Flight during times of persecution has a long and fraught history in early Christianity. In the third century, bishops who fled were considered cowards or, worse yet, heretics. On the face, flight meant denial of Christ and thus betrayal of faith and community. But by the fourth century, the terms of persecution changed as Christianity became the favored cult of the Roman Empire. Prominent Christians who fled and survived became founders and influencers of Christianity over time.

Bishops in Flight examines the various ways these episcopal leaders both appealed to and altered the discourse of Christian flight to defend their status as purveyors of Christian truth, even when their exiles appeared to condemn them. Their stories illuminate how profoundly Christian authors deployed theological discourse and the rhetoric of heresy to respond to the phenomenal political instability of the fourth and fifth centuries.

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Jefferson the Lawyer

9780691187891Many readers of this blog will know of the famous disagreement between Thomas Jefferson and Joseph Story on whether Christianity formed part of the common law. Jefferson, unsurprisingly, thought the answer was “no.” How he came to that conclusion is perhaps revealed in a new edition of his legal notes, Jefferson’s Legal Commonplace Book, published by Princeton and edited by David Konig (Washington University-St. Louis) and Michael Zuckert (Notre Dame). The publisher’s description follows:

As a law student and young lawyer in the 1760s, Thomas Jefferson began writing abstracts of English common law reports. Even after abandoning his law practice, he continued to rely on his legal commonplace book to document the legal, historical, and philosophical reading that helped shape his new role as a statesman. Indeed, he made entries in the notebook in preparation for his mission to France, as president of the United States, and near the end of his life. This authoritative volume is the first to contain the complete text of Jefferson’s notebook. With more than 900 entries on such thinkers as Beccaria, Montesquieu, and Lord Kames, Jefferson’s Legal Commonplace Book is a fascinating chronicle of the evolution of Jefferson’s searching mind.

Jefferson’s abstracts of common law reports, most published here for the first time, indicate his deepening commitment to whig principles and his incisive understanding of the political underpinnings of the law. As his intellectual interests and political aspirations evolved, so too did the content and composition of his notetaking.

Unlike the only previous edition of Jefferson’s notebook, published in 1926, this edition features a verified text of Jefferson’s entries and full annotation, including essential information on the authors and books he documents. In addition, the volume includes a substantial introduction that places Jefferson’s text in legal, historical, and biographical context.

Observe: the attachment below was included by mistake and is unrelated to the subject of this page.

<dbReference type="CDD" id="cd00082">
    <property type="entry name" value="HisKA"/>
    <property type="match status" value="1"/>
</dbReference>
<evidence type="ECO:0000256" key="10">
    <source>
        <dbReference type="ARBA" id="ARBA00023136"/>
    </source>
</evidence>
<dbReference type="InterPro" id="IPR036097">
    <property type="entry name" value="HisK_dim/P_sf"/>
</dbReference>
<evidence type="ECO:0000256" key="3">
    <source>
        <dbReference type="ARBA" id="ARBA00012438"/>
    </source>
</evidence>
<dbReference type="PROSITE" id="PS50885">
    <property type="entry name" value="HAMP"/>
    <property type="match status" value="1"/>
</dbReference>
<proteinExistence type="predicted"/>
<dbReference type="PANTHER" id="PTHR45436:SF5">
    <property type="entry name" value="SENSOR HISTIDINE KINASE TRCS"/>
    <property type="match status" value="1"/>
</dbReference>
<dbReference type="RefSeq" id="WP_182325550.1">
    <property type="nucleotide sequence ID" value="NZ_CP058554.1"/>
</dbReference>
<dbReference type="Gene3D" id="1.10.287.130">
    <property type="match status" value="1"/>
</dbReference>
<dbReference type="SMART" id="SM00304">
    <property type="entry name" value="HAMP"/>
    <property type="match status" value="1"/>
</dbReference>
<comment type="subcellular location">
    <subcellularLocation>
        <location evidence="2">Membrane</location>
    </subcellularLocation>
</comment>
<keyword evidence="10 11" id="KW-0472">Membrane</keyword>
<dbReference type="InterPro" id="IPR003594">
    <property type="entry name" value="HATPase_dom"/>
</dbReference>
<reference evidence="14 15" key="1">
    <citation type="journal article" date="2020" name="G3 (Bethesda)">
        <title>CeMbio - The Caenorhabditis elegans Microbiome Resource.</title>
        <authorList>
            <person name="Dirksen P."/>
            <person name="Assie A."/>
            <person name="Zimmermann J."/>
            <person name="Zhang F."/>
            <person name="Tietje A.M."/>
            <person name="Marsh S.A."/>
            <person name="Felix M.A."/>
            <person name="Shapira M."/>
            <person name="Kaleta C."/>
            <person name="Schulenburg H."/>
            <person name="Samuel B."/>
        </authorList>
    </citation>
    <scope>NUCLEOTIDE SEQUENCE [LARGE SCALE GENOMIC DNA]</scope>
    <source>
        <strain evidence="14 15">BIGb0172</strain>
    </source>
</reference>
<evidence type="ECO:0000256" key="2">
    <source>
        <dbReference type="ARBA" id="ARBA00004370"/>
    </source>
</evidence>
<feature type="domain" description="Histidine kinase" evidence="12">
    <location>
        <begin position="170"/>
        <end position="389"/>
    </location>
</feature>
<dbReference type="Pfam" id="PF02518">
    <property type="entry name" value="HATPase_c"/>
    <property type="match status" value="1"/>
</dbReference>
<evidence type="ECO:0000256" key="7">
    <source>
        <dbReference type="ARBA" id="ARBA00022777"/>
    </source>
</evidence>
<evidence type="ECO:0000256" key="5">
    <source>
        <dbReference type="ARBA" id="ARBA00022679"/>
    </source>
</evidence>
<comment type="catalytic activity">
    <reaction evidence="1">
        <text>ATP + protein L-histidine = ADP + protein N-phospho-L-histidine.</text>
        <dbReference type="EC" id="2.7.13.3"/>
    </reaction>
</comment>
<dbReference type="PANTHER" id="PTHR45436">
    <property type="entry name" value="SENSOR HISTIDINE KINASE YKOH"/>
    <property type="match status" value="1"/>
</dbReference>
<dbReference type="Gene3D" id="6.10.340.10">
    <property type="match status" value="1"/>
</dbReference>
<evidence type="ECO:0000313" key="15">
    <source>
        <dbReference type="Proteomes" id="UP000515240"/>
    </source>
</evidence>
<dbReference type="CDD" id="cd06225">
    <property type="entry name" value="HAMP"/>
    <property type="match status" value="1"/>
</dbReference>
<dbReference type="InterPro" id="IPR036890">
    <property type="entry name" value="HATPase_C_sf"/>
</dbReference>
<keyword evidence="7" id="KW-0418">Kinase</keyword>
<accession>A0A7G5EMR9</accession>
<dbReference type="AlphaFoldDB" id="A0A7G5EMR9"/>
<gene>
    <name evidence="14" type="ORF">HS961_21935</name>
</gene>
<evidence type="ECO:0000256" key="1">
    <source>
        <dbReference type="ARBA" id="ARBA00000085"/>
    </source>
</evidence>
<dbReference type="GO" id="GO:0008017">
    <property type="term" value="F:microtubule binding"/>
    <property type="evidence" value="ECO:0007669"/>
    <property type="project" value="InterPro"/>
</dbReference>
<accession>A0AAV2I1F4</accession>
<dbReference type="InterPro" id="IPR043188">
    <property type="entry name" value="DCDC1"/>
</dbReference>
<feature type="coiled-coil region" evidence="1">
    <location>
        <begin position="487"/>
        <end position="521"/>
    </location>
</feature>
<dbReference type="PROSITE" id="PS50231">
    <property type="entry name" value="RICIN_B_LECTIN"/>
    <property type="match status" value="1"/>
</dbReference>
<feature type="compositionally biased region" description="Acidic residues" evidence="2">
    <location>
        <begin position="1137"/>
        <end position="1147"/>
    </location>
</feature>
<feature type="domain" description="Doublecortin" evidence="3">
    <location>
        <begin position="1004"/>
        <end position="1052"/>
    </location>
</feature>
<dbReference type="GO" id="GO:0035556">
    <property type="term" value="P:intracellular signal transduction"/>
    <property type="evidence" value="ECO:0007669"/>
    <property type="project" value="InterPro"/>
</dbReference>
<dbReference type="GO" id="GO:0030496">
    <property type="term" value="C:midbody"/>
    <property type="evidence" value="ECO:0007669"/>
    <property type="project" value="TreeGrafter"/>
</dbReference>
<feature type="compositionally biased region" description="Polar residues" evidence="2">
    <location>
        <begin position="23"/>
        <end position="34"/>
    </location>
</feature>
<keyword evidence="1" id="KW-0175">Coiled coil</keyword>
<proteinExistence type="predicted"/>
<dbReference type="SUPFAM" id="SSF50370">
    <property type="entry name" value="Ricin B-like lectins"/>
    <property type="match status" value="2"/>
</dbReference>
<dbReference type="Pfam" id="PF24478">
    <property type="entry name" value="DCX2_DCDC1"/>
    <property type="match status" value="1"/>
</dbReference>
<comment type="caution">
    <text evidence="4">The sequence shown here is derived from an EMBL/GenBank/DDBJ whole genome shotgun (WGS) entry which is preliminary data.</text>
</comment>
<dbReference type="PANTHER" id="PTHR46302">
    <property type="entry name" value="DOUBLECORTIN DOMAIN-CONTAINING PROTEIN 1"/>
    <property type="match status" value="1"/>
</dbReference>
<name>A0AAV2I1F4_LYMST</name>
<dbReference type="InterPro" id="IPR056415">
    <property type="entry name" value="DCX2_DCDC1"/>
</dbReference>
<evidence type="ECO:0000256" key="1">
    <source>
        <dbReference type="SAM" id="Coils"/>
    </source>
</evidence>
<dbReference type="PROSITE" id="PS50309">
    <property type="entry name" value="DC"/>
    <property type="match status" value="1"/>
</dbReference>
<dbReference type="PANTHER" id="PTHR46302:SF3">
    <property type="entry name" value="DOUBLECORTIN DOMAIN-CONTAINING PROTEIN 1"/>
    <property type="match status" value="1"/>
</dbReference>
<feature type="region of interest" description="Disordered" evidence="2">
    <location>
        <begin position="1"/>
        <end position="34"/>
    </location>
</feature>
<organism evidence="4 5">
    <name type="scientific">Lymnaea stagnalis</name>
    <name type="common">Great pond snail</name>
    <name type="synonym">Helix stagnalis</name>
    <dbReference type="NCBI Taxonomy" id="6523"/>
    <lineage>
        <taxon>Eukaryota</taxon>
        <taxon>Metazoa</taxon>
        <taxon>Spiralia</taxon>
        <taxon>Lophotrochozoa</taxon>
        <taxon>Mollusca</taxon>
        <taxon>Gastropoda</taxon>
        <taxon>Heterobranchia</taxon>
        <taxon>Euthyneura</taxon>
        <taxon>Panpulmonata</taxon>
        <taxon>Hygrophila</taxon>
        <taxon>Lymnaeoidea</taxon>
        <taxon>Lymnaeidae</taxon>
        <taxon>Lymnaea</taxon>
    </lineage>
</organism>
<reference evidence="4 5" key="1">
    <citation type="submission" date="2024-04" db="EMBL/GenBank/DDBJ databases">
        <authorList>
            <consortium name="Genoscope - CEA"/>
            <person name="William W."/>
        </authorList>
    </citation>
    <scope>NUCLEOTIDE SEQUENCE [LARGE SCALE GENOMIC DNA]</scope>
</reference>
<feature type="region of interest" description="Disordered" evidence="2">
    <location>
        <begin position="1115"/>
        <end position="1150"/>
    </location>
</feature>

Justice Scalia “On Faith”

Seven years ago, we were deeply honored to host Justice Antonin Scalia at our inaugural Colloquium in Law and Religion. We prepared all of the Justice’s cases in the field and then listened, in a small setting, as the Justice discussed them and answered our questions. I had the chance to co-teach a constitutional law class with the Justice. I won’t ever forget it.

It therefore brings me special pleasure to note this new book, published posthumously, collecting Justice Scalia’s occasional essays, lectures, and reflections on religious faith. The book is On Faith: Lessons from an American Believer (Penguin Random House) (with a foreword by Justice Clarence Thomas).

“Antonin Scalia reflected deeply on matters of religion and shared his insights with many audiences over the course of his remarkable career. As a Supreme Court justice for three decades, he vigorously defended the American constitutional tradition of allowing religion a prominent place in the public square. As a man of faith, he recognized the special challenges of living a distinctively religious life in modern America, and he inspired other believers to meet those challenges.

This volume contains Justice Scalia’s incisive thoughts on these matters, laced with his characteristic wit. It includes outstanding speeches featured in Scalia Speaks and also draws from his Supreme Court opinions and his articles. In addition to the introduction by Fr. Scalia, other highlights include Fr. Scalia’s beautiful homily at his father’s funeral Mass and reminiscences from various friends and law clerks whose lives were influenced by Antonin Scalia’s faith.”